This post may contain affiliate links which won’t change your price but will share some commission.

Dutch Apple Pie (aka apple crumble pie, aka perhaps the most perfect pie in existence) is filled with cinnamon-spiced homemade apple pie filling and topped with a glorious buttery streusel crumb topping. It’s an utterly blissful experience to eat a slice of slightly warm dutch apple pie with a scoop of ice cream!

If you love apple pie like we do, you might also want to try my salted caramel apple pie, my cranberry apple pie, or my classic homemade apple pie.

An image of a Dutch Apple Pie (aka Apple Crumble Pie)

My pie-crust averse husband has improved in his appreciation for a perfect pie crust over our marriage, but he will still choose dutch apple pie with it’s crumble topping over an old-fashioned apple pie with both a top and bottom crust.

And okay, I’m right there with him now. I’m not sure which one of us is the better influence on the other at this point.

But this pie with it’s cinnamon-streusel topping is absolutely heavenly. I love the extra texture of the crumble topping and the balance of spice and sweetness it gives to the tender, juicy apples below is just the best.

An image of a slice of dutch apple pie with a scoop of vanilla ice cream.

And btw, did you know you can “dutch” almost any pie you can think of by adding the crumble topping from the recipe below and it will taste incredible? Cherry crumble pie, peach crumble pie, and berry crumble pie are all amazing and definitely your answer if there is a weirdo in your life who, like my husband, “doesn’t care for crust”.

(Fine. I still love you. But you destroy a piece of my soul every time you utter those words.)

An image of piece of apple crumble pie with a scoop of ice cream and caramel sauce on a white plate.

What is different about dutch apple pie?

For starters, it’s easier than a regular apple pie because you only have to make a bottom crust and then sprinkle on the topping.

But a dutch apple pie is also sweeter, thanks to the streusel topping. 

The sugar in the topping also gives it an interesting texture and slight crunch that is really nice with the soft apples from the filling beneath.

An image of an apple pie with a crumble topping cooling on a wire rack.

Best Apples for Apple Pie

I always, always, always, use at least 2-3 types of apples in my apple pies. I think using a variety of apples gives a better, flavor to any apple pie, and since some apples are juicier or sweeter than others, and some apples break down more as they cook than others, you get the best of all worlds by combining more than one apple variety.

I recently visited a nursery where I got my hands on some apple varieties I haven’t had a chance to bake with before since they aren’t seen as frequently in grocery stores. So this particular apple crumble pie was made with a mix of Mutsu, Winesap, and Baldwin apples. They made for an excellent apple pie filling with a good cider flavor that we loved.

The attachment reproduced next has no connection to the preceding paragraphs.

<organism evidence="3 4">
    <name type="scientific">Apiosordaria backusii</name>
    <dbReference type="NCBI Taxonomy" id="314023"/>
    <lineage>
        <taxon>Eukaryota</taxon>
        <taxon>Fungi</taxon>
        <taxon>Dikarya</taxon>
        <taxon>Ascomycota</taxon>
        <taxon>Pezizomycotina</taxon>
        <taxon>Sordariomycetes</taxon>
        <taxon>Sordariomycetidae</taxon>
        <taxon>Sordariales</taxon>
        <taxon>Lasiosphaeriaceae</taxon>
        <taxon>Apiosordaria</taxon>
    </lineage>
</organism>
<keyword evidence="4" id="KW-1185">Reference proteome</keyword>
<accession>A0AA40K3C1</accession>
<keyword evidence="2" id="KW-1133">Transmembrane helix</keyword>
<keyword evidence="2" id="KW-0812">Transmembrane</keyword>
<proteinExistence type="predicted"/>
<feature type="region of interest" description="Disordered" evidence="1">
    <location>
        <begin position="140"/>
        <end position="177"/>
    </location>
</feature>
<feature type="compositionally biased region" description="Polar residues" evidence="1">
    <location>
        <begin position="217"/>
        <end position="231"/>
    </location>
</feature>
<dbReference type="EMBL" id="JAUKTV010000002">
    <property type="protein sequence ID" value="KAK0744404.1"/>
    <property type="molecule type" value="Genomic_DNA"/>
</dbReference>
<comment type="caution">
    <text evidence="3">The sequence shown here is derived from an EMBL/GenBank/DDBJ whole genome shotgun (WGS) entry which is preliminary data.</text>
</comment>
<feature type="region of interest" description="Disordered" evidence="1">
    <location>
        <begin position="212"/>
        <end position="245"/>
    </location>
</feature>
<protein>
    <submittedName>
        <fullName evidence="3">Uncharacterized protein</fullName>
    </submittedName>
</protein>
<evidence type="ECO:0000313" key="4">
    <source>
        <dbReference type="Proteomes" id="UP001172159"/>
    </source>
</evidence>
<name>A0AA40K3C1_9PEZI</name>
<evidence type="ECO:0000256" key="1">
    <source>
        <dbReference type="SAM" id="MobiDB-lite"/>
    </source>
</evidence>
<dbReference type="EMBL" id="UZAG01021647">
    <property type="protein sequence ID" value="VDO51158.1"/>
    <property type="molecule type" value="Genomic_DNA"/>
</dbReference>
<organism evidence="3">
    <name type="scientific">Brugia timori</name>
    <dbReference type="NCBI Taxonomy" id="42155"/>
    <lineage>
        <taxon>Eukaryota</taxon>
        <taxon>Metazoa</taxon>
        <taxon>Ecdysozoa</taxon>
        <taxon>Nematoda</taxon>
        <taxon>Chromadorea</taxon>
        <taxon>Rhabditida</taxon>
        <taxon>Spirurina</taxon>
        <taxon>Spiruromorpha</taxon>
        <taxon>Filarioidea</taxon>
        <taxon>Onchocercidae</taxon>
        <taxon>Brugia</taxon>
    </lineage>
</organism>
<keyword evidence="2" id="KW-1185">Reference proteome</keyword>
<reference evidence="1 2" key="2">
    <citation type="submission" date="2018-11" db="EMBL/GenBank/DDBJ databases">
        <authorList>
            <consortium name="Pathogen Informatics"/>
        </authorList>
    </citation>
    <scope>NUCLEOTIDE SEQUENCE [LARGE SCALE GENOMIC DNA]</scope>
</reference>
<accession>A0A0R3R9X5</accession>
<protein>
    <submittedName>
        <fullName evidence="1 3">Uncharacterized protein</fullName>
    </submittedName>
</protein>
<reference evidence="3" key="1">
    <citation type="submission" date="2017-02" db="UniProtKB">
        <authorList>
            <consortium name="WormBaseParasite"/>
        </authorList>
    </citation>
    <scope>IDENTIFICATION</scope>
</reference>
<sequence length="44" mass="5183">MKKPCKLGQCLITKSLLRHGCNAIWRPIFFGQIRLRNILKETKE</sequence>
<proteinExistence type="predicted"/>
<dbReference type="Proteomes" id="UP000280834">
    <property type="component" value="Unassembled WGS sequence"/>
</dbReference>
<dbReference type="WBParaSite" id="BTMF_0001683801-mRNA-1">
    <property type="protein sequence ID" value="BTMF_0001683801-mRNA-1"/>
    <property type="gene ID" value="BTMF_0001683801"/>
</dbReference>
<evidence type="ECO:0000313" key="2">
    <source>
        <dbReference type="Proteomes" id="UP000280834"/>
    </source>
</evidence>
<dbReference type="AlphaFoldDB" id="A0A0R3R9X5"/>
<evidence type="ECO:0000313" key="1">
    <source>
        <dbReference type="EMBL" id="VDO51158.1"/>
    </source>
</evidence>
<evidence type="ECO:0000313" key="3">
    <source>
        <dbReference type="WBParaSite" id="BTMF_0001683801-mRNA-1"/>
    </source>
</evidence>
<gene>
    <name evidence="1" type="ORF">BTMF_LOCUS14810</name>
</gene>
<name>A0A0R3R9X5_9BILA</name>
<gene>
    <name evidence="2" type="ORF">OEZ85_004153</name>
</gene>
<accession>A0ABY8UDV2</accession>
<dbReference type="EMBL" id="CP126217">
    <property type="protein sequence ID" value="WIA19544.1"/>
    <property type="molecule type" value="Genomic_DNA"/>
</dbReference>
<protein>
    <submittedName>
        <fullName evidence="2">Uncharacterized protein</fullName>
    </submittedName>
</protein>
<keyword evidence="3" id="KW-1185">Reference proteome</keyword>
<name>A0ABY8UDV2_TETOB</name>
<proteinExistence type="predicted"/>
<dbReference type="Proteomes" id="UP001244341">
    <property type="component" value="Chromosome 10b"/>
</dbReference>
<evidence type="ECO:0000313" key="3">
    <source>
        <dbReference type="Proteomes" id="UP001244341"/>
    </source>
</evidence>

An image of red and yellow apples with an apple peeler.

But more readily available apples that you will find in any grocery and are good for baking include Granny Smith apples (one of my go-to apple choices for almost any baking situation), Golden Delicious (they bake down softer but have wonderful flavor), and Honey Crisp. 

I also have some Belle de Boskoop, Arkansas Black, and York apples from my visit to the nursery that I haven’t had a chance to bake with yet, but that are supposed to be delicious in pies. 

An image of a pie filled with juice apple pie filling.

Making the Pie Crust

Just because the crumble topping gets all the glory in this dutch apple pie doesn’t mean you can just ignore the bottom crust. It may not be as seductive as streusel, but I love the deliciousness of a homemade pie crust and 100% encourage you to make it from scratch rather than buying one from the store. It’s not that bad, I promise!

My favorite pie crust recipe is made with a combination of butter and shortening, and honestly, it’s the only pie crust recipe I use. But I’ve heard good things about this sour cream pie crust, which is certainly intriguing. 

Be sure to check out my post on how to make pie crust for all my best tips and tricks. I even have a YouTube tutorial showing how I do it that you might find helpful!

Since I was going for simple and easy with this dutch apple pie, I simply finished off the crust by pressing the tines of a fork around the edges for a decorative design rather than my typical scalloped edge that you make by pinching thumb and forefingers together to create a wavy edge.

An image of a dutch apple pie before it has been baked.

How to Make Dutch Apple Pie

1. Make the crust

  • Mix flour, salt, and a little sugar in a bowl, then cut in cold butter and shortening to form pea-size crumbs using a pastry cutter. This can also be done in a food processor (affiliate link).
  • A cold water, a couple tablespoonfuls at a time, mixing just until the pie crust starts to come together in a ball.
  • Wrap in plastic wrap and chill in the fridge for 1 hour.

2. Make the filling

  • Peal, core, and slice the apples. The thickness of your apples (as well as the variety of apple) will determine how they cook in the pie. If you slice them thicker or chunkier, they will take longer to cook and still have some bite to them. Thinner sliced apples will cook down softer. For dutch apple pie, I like to slice my apples on the thin side, about 1/4″ thick, using a mandolin so they are uniform in thickness and the pie bakes evenly. But if you don’t have a mandolin, you can almost as easily slice them with a knife on a cutting board.
  • Toss the sliced apples with lemon juice, sugar, flour, cinnamon, and nutmeg. Let them sit for 30 minutes to draw out some of the juices from the apples. Don’t get rid of those juices though!